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Bird's-eye view

ENVIRONMENT AND ORNITHOLOGY IN INDIA. Prakash Gole. Publications, Jaipur, New Delhi.Price Rs 400-1996

 
By Vijayalakshmi Bajpai
Last Updated: Saturday 04 July 2015

The book contains an account o the title of the book might convey the impression that it is limited to birds and their habitats. But it actually gives an exhaustive overview of the environment, with birds as the parameter for judging the state of the natural world.

A rare degree of knowl edge and experience is shared in this volume by Prakash Gole, a pioneering ornithologist of India. Backed by extensive field experience, not only has he discussed various environmental and ornithological issues but has also written about means of tackling problems concerning the same. In this context, the very first chapter describes the debate between ecologists and town planners under the aegis of the Mahabaleshwar-Panchgani Regional Planning Board set up in 1966, and the final solutions (ensuring that the ecological balance of the plateau is not damaged) put forth.

The book is a thought-provoking study and can be very useful for researchers and policy-makers. The dismal story of the cessation of migration of the black-necked cranes to the Sangti and Chukhow valleys in Arunachal Pradesh bears testimony to the detriment brought about on these winged creatures by the so-called concept of human development. The excessive use of dynamite in road construction in the region has been identified as one of the main reasons why the arrival of these winter guests is now being written off as an event of the past.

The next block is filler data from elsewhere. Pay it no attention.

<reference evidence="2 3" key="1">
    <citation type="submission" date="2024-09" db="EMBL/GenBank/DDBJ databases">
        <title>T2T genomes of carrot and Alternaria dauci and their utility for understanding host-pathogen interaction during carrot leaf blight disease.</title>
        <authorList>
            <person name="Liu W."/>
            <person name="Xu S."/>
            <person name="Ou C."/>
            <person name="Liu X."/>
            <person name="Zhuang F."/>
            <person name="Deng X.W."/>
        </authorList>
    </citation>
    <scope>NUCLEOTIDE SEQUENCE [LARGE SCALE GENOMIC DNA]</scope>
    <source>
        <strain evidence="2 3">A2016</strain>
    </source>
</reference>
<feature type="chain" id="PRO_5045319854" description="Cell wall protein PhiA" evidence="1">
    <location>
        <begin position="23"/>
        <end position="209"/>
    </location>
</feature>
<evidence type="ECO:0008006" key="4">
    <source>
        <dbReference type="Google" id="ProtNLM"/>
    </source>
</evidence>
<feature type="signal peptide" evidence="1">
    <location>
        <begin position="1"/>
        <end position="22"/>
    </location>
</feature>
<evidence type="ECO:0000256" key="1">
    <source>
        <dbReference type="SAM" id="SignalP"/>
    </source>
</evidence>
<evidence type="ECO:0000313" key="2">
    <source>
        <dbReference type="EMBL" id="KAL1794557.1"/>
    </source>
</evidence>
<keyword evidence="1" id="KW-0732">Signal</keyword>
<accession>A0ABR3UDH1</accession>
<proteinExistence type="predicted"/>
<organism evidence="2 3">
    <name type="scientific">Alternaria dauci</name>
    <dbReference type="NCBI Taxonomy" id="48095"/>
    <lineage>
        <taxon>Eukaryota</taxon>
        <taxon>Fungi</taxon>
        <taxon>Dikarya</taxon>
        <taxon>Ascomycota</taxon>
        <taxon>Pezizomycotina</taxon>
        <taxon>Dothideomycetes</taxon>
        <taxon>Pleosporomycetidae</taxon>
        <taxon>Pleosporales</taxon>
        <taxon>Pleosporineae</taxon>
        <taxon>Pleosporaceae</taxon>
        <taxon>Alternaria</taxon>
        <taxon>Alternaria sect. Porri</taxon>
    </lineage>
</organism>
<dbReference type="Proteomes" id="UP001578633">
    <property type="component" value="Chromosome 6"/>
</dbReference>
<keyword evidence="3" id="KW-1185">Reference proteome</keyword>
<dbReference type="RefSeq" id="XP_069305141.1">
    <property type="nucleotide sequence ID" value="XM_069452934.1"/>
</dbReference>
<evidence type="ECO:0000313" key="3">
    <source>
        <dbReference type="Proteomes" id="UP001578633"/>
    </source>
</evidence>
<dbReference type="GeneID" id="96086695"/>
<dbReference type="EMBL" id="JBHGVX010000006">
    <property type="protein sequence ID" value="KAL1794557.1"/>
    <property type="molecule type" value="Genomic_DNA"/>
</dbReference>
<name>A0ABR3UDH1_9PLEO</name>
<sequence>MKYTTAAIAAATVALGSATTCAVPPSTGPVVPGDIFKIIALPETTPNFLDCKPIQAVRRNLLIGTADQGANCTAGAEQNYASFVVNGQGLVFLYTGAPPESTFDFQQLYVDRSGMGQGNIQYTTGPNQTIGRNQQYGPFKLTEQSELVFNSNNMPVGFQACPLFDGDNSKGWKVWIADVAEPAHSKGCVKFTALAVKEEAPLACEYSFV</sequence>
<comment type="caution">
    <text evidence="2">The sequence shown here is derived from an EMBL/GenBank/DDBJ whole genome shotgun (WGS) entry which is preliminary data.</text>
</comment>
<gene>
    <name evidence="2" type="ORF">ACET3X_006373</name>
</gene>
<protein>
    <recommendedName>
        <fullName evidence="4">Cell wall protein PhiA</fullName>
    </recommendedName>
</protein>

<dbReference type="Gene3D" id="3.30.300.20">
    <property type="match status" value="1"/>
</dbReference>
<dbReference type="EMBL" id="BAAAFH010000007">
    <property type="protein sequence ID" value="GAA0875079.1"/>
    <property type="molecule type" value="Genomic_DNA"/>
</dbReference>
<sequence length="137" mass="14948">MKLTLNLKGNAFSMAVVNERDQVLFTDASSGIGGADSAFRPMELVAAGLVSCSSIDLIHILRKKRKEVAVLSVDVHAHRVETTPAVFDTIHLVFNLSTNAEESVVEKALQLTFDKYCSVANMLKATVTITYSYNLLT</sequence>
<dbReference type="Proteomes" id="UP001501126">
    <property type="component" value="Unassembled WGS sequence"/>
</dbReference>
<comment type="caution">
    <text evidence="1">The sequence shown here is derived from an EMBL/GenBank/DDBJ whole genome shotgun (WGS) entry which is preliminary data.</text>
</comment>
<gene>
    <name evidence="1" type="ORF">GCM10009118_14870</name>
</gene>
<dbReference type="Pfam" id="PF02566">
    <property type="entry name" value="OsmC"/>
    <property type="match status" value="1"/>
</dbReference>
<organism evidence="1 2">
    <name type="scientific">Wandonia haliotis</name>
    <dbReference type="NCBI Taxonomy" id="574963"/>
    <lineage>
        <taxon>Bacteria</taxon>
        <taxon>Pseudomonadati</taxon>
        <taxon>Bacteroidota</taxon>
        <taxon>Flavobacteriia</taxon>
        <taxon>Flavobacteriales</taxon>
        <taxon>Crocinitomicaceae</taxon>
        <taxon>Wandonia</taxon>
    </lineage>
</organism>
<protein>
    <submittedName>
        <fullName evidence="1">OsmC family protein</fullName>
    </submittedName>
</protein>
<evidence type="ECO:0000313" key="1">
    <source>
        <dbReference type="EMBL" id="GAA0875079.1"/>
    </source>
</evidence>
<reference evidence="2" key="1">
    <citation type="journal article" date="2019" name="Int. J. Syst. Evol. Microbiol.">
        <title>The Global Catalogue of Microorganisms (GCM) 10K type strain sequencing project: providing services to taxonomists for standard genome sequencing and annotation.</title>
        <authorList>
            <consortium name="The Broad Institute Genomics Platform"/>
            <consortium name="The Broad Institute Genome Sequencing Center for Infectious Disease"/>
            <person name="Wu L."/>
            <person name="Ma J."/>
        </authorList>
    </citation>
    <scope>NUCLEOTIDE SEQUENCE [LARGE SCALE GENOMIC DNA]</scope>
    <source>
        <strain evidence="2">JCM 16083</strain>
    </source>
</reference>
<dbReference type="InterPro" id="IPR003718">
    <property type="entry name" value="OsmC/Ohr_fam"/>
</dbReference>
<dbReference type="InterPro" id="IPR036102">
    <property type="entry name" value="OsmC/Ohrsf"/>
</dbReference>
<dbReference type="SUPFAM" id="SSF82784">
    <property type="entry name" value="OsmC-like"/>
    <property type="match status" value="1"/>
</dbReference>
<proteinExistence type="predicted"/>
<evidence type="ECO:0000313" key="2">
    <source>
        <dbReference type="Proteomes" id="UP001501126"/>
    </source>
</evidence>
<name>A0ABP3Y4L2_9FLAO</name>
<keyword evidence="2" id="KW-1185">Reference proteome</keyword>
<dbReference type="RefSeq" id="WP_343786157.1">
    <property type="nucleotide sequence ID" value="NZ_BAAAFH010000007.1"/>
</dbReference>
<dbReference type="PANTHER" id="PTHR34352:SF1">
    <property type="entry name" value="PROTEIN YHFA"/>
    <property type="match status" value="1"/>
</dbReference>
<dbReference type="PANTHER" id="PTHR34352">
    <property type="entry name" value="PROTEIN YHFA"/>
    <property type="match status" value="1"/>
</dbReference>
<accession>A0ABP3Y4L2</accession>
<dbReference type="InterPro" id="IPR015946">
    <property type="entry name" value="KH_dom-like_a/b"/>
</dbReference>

The author cautions that as unplanned development continues to take a heavy toll on our varied avifauna, the demand for the protection of birds is going to increase. But it would be difficult to translate this objective into actual practice if conservation efforts are not backed by adequate scientific investigation and research. It is to highlight this cardinal point that the longest chapter of the book is devoted to the management of bird sanctuaries. The book serves well by exposing some mythical beliefs like birds being grain-eaters and therefore being inimical to farmers.

The book takes one on journeys to far-flung regions of Arunachal Pradesh, Bhutan, Tibet and Ladakh, giving a vivid account of the roosting, feeding, nesting and migrating habits of the sarus, black-necked cranes and Anser indicus (rajhans). A very delicate balance governs the composition of birds in a given habitat, as illustrated by the present state of the Mula-Mutha river in Pune. This river which was once graced by the colourful brahminy kite and bronze-winged jacanas, is now frequented by more scavenging birds like the black-winged stilts and gull-billed terns because of the alarming quantity of city sewage now flowing into it. The maintenance of wetlands, open green areas and a positive attitude on the part of humans towards our avian citizens are the prime factors that will decide the future of our already endangered avifauna.

Occasionally, the reader might lose interest while reading the book as some of the chapters have been given too much of a statistical orientation. But it is certainly a germane work and if pursued further, should help a great deal in retaining India's natural wealth.

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